Picture yourself standing on the shore of a pristine alpine lake. A majestic peak looms above, and you're surrounded by a blue sky, crumbling cliffs and granite slabs with expansive views of the San Joaquin River watershed.
Congratulations. You've made it to George Lake.
Oops, it's not that easy.
There's more than one entry point into the Kaiser Wilderness, a 22,700-acre federally protected area in Sierra National Forest. Still, most hikers use the Potter Pass Cutoff Trail, which saves most of the elevation gain (compared to starting from Huntington Lake) and some of the extra driving (compared to starting from Sample Meadow.)
For the first mile, the Potter Pass Cutoff Trail ascends gradually through a mixed forest of Jeffrey pine and red fir before crossing several tiny streams and meadows. This stretch is abundant with summer wildflowers. Be on the lookout for lupine, primrose and red heather.
Views of snow-capped Red Mountain come into view just before the trail arrives at 8,990-foot Potter Pass after 1.9 miles. In the distance, the jagged Minarets, backed by the twin summits of Mount Ritter and Banner Peak, stand proudly on the horizon.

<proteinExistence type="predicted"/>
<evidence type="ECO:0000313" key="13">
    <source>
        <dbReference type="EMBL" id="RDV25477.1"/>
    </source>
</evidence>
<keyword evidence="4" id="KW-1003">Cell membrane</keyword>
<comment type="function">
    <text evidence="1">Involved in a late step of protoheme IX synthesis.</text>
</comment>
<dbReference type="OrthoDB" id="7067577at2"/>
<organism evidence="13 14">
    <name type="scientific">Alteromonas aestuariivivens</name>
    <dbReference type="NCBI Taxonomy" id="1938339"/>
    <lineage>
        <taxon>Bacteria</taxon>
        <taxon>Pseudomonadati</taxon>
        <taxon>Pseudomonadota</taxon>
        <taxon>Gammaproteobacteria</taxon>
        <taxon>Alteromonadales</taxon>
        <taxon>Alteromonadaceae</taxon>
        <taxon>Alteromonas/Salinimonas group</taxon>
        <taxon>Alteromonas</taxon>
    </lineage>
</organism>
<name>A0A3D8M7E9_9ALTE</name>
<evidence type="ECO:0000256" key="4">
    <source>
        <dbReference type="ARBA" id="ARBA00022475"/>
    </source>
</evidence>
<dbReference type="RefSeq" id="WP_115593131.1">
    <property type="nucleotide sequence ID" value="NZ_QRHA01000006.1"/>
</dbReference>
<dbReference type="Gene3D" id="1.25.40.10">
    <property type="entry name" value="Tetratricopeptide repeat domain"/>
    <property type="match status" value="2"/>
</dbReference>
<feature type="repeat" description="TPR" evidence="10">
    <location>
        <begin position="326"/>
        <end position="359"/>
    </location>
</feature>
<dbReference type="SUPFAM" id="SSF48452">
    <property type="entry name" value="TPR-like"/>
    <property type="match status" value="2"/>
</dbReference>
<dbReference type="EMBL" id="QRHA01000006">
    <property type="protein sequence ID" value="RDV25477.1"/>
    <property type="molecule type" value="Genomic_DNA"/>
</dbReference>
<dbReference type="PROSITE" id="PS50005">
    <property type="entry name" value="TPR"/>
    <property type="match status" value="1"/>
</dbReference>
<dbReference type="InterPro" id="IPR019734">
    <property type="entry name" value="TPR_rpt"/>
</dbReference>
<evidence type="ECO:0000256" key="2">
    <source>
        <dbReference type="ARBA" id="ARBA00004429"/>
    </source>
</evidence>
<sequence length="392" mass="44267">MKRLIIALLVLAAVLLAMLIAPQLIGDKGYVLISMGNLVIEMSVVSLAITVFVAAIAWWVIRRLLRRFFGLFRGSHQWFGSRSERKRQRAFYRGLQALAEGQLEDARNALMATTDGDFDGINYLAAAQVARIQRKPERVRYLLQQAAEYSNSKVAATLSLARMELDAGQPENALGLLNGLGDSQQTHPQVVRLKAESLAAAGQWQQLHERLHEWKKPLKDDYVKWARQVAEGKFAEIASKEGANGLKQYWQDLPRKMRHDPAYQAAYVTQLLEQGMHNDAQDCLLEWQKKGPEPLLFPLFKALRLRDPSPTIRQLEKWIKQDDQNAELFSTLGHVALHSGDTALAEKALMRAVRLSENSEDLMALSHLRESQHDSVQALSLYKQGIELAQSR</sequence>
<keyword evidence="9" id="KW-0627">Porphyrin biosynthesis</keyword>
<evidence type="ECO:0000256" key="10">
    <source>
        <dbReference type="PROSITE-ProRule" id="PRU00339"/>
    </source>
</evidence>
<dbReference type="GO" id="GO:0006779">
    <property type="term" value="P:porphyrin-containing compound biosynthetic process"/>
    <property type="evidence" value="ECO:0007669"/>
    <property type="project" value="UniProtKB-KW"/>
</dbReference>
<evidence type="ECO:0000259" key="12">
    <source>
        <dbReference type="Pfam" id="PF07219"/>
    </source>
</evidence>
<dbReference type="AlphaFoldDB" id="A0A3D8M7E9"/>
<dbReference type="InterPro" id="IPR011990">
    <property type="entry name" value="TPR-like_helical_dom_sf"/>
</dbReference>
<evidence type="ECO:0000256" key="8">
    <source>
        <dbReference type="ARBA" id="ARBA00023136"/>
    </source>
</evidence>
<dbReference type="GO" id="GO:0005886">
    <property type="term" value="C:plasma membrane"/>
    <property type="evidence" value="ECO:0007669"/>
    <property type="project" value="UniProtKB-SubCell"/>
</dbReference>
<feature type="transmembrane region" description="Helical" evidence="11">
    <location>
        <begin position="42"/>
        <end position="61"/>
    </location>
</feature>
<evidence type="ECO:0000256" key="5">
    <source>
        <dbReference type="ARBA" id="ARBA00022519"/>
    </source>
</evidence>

Ignoring the unsigned trail that heads downhill toward Huntington Lake, continue over the pass down a dusty hillside that often holds patches of snow until mid-July. The trail drops some 500 feet before arriving at a junction. Stay left toward Lower Twin Lake (3.3 miles) and then Upper Twin Lake (3.6 miles); both are popular hiking and fishing spots.
Pretty as these lakes are, the best is yet to come. Continue hiking around Upper Twin's north shore as the trail aims toward a prominent saddle on the Kaiser Ridge. George Lake sits at the base of the saddle, about 0.75 miles in the distance.
George Lake (elevation 9,100 feet) is clear and shallow with trees and granite outcroppings encircling the shoreline. (I've caught rainbows and brookies there up to 9 inches.) It's a great place to soak in the Sierra scenery. Adventurous types may choose to climb Kaiser Peak via a use trail that ascends an obvious gully leading to the saddle.
Even though it works as a day hike, George Lake is often used as an overnight destination. Permits are required for overnight stays, and trail quotas tend to fill up fast on weekends.
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